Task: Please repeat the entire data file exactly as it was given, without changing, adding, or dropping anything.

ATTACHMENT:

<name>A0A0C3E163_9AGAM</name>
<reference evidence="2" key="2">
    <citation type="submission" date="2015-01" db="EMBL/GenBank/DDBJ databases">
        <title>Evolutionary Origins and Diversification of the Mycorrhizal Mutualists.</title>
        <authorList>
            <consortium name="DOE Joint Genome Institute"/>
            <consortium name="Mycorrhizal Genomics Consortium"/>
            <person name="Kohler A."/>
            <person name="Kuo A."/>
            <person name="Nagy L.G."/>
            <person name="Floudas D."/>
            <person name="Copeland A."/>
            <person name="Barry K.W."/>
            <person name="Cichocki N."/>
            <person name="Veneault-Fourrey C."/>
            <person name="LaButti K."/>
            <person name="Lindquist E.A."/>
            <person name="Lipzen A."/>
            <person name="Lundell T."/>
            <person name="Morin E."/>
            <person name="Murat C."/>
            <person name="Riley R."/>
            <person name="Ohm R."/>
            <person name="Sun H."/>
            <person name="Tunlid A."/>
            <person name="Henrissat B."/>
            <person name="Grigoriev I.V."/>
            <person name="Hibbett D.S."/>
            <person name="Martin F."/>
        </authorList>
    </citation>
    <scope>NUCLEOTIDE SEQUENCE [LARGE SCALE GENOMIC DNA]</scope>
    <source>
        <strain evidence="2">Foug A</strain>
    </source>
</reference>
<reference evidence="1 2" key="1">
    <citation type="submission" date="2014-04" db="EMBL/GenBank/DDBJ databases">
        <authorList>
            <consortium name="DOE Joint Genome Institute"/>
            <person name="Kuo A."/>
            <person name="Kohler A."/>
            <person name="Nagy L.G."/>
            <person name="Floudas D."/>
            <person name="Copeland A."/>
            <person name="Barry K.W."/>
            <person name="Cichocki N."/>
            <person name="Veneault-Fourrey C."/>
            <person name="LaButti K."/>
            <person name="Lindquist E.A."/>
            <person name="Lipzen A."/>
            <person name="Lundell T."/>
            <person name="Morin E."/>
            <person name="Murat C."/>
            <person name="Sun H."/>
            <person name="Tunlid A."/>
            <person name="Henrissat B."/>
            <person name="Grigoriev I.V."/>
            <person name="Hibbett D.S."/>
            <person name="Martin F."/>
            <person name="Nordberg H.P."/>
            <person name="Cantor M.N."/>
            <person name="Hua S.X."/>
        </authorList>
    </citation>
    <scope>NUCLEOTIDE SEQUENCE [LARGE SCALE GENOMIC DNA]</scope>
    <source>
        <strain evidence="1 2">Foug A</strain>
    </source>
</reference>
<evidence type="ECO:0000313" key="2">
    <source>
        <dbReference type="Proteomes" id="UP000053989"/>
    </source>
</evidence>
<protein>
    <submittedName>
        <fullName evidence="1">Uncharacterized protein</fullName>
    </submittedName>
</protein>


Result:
<name>A0A0C3E163_9AGAM</name>
<reference evidence="2" key="2">
    <citation type="submission" date="2015-01" db="EMBL/GenBank/DDBJ databases">
        <title>Evolutionary Origins and Diversification of the Mycorrhizal Mutualists.</title>
        <authorList>
            <consortium name="DOE Joint Genome Institute"/>
            <consortium name="Mycorrhizal Genomics Consortium"/>
            <person name="Kohler A."/>
            <person name="Kuo A."/>
            <person name="Nagy L.G."/>
            <person name="Floudas D."/>
            <person name="Copeland A."/>
            <person name="Barry K.W."/>
            <person name="Cichocki N."/>
            <person name="Veneault-Fourrey C."/>
            <person name="LaButti K."/>
            <person name="Lindquist E.A."/>
            <person name="Lipzen A."/>
            <person name="Lundell T."/>
            <person name="Morin E."/>
            <person name="Murat C."/>
            <person name="Riley R."/>
            <person name="Ohm R."/>
            <person name="Sun H."/>
            <person name="Tunlid A."/>
            <person name="Henrissat B."/>
            <person name="Grigoriev I.V."/>
            <person name="Hibbett D.S."/>
            <person name="Martin F."/>
        </authorList>
    </citation>
    <scope>NUCLEOTIDE SEQUENCE [LARGE SCALE GENOMIC DNA]</scope>
    <source>
        <strain evidence="2">Foug A</strain>
    </source>
</reference>
<reference evidence="1 2" key="1">
    <citation type="submission" date="2014-04" db="EMBL/GenBank/DDBJ databases">
        <authorList>
            <consortium name="DOE Joint Genome Institute"/>
            <person name="Kuo A."/>
            <person name="Kohler A."/>
            <person name="Nagy L.G."/>
            <person name="Floudas D."/>
            <person name="Copeland A."/>
            <person name="Barry K.W."/>
            <person name="Cichocki N."/>
            <person name="Veneault-Fourrey C."/>
            <person name="LaButti K."/>
            <person name="Lindquist E.A."/>
            <person name="Lipzen A."/>
            <person name="Lundell T."/>
            <person name="Morin E."/>
            <person name="Murat C."/>
            <person name="Sun H."/>
            <person name="Tunlid A."/>
            <person name="Henrissat B."/>
            <person name="Grigoriev I.V."/>
            <person name="Hibbett D.S."/>
            <person name="Martin F."/>
            <person name="Nordberg H.P."/>
            <person name="Cantor M.N."/>
            <person name="Hua S.X."/>
        </authorList>
    </citation>
    <scope>NUCLEOTIDE SEQUENCE [LARGE SCALE GENOMIC DNA]</scope>
    <source>
        <strain evidence="1 2">Foug A</strain>
    </source>
</reference>
<evidence type="ECO:0000313" key="2">
    <source>
        <dbReference type="Proteomes" id="UP000053989"/>
    </source>
</evidence>
<protein>
    <submittedName>
        <fullName evidence="1">Uncharacterized protein</fullName>
    </submittedName>
</protein>